Embroidery help?

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#1 Kekewy on 9 months ago

I found a pattern for a piece of embroidery I'd like to use. Most of it is ridiculously easy... then I get to a part which has me totally stumped. I've shared a picture of it here. The part I'm having issues with is the bottom, above the black semi-circle and below the red eyes. That fuzzy, maroon part. I'm trying to figure out what it is and how it was done. Any ideas?


[IMG]https://i.imgur.com/RlbzBHU_d.jpg?maxwidth=640&shape=thumb&fidelity=medium[/IMG]

#2 DlGlT on 9 months ago

Looks like red "felting" done on the red base fabric. Not super surprising given the amount of hand detailing done to that costume.

[url]https://www.craftsy.com/knitting/article/needle-felting-for-beginners/[/url]

#3 Penlowe on 9 months ago

Ah this is still the Dr. Strange cloak, yes? They mentioned wool as the primary fabric and woven wools felt quite nicely.

GOOD NEWS: felting is stupid easy! Bad news: um, not much really, about $20 worth of supplies and try it out. There is a cookie cutter technique often recommended for beginners they may have used to get those shapes. Actually fondant cutters, much smaller than cookies and come in a wide variety of basic shapes.

#4 Kekewy on 9 months ago

[QUOTE=Penlowe;5068540]Ah this is still the Dr. Strange cloak, yes? They mentioned wool as the primary fabric and woven wools felt quite nicely.

GOOD NEWS: felting is stupid easy! Bad news: um, not much really, about $20 worth of supplies and try it out. There is a cookie cutter technique often recommended for beginners they may have used to get those shapes. Actually fondant cutters, much smaller than cookies and come in a wide variety of basic shapes.[/QUOTE]

Yep, it's the Doctor Strange cloak. I can't find wool in the right color, so I'm looking at different fabrics. Is there any ones I should avoid for the trim? I've been looking at linen blends because they look similar to wool. Do those felt well, too?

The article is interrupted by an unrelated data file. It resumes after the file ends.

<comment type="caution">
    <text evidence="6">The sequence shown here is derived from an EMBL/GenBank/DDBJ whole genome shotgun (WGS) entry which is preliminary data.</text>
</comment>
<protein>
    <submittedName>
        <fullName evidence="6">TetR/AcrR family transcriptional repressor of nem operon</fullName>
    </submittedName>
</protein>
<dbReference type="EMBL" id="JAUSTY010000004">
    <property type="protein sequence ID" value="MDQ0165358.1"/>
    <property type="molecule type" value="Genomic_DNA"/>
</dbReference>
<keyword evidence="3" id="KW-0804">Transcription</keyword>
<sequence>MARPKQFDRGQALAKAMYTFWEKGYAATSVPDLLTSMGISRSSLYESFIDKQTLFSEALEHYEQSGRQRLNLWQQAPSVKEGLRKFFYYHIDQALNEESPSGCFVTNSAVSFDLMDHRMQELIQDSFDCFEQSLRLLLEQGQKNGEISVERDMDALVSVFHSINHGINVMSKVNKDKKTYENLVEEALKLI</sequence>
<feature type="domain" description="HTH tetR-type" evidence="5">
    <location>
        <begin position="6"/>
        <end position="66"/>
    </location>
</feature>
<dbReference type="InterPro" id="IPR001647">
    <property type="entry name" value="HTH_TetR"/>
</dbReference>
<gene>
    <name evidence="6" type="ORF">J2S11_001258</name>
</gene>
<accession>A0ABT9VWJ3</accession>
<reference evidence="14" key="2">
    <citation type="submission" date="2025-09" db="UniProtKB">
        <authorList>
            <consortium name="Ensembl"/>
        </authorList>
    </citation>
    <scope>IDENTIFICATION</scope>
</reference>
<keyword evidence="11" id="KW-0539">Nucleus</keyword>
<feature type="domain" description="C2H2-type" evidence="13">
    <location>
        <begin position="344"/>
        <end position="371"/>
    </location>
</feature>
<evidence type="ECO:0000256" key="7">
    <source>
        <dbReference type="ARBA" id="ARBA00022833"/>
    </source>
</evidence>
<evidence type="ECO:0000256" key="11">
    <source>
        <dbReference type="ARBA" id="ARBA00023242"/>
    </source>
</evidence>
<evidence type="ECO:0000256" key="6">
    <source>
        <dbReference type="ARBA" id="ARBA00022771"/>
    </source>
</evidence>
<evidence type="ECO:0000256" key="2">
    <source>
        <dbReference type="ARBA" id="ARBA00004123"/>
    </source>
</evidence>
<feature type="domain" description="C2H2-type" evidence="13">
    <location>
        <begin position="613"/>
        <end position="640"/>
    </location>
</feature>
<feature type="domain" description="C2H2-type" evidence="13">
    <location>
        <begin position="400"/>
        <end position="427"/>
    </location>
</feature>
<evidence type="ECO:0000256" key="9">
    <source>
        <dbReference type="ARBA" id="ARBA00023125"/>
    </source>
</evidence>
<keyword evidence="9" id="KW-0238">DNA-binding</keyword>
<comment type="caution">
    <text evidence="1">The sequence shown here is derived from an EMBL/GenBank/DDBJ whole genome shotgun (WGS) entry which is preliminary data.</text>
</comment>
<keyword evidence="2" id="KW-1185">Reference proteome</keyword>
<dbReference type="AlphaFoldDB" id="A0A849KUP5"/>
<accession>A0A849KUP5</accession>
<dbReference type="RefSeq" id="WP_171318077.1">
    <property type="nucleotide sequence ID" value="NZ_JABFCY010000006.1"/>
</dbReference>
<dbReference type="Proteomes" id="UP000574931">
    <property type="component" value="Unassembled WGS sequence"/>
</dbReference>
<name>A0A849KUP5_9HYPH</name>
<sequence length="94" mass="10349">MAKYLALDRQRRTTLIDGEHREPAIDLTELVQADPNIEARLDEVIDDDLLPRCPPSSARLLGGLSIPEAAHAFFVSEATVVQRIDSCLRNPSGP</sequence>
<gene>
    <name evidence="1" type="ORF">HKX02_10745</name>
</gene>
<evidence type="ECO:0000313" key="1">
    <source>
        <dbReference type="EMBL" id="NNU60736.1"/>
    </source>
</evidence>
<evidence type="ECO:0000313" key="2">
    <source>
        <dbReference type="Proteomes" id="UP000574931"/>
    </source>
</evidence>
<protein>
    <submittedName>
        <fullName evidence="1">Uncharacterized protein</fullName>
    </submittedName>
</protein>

#5 Penlowe on 9 months ago

No, felting really only works with animal fibers and man-made that resemble animal fibers (you can use ordinary craft felt as a base for felting projects). I've seen felting done on cotton jersey (tee shirt fabric) as the base, but it weakens the base fabric a LOT and I suspect the fact that jersey is knitted instead of woven helps.

If it's a wool linen blend, it's possible as the wool content is what you need.

#6 DlGlT on 9 months ago

I say pick up a little bit of linen and give it a shot! It looks like people do it on canvas and other loose-weave fabrics, so it might work.

[url]http://wemakecollective.com/4-needle-felting-onto-fabric/[/url]
[url]https://hewandsew.com/felting/needle-felting-on-fabric/[/url]

I think goal isn't so much as to "felt" the base fabric, but have enough of a loose weave that the felting can poke the wool through and get a good grip of the fabric.

#7 Kekewy on 9 months ago

I'll give it a go with some scraps. ^_^ The worst that can happen is I have to find a different fabric for the trim or add an extra step or two to make it stick. I've got some practice wool and a cute little felted fox kit coming tomorrow so I have lots of practice, and I'm making a pattern for the embroidery now. I'm getting excited to start trying this. ^__^

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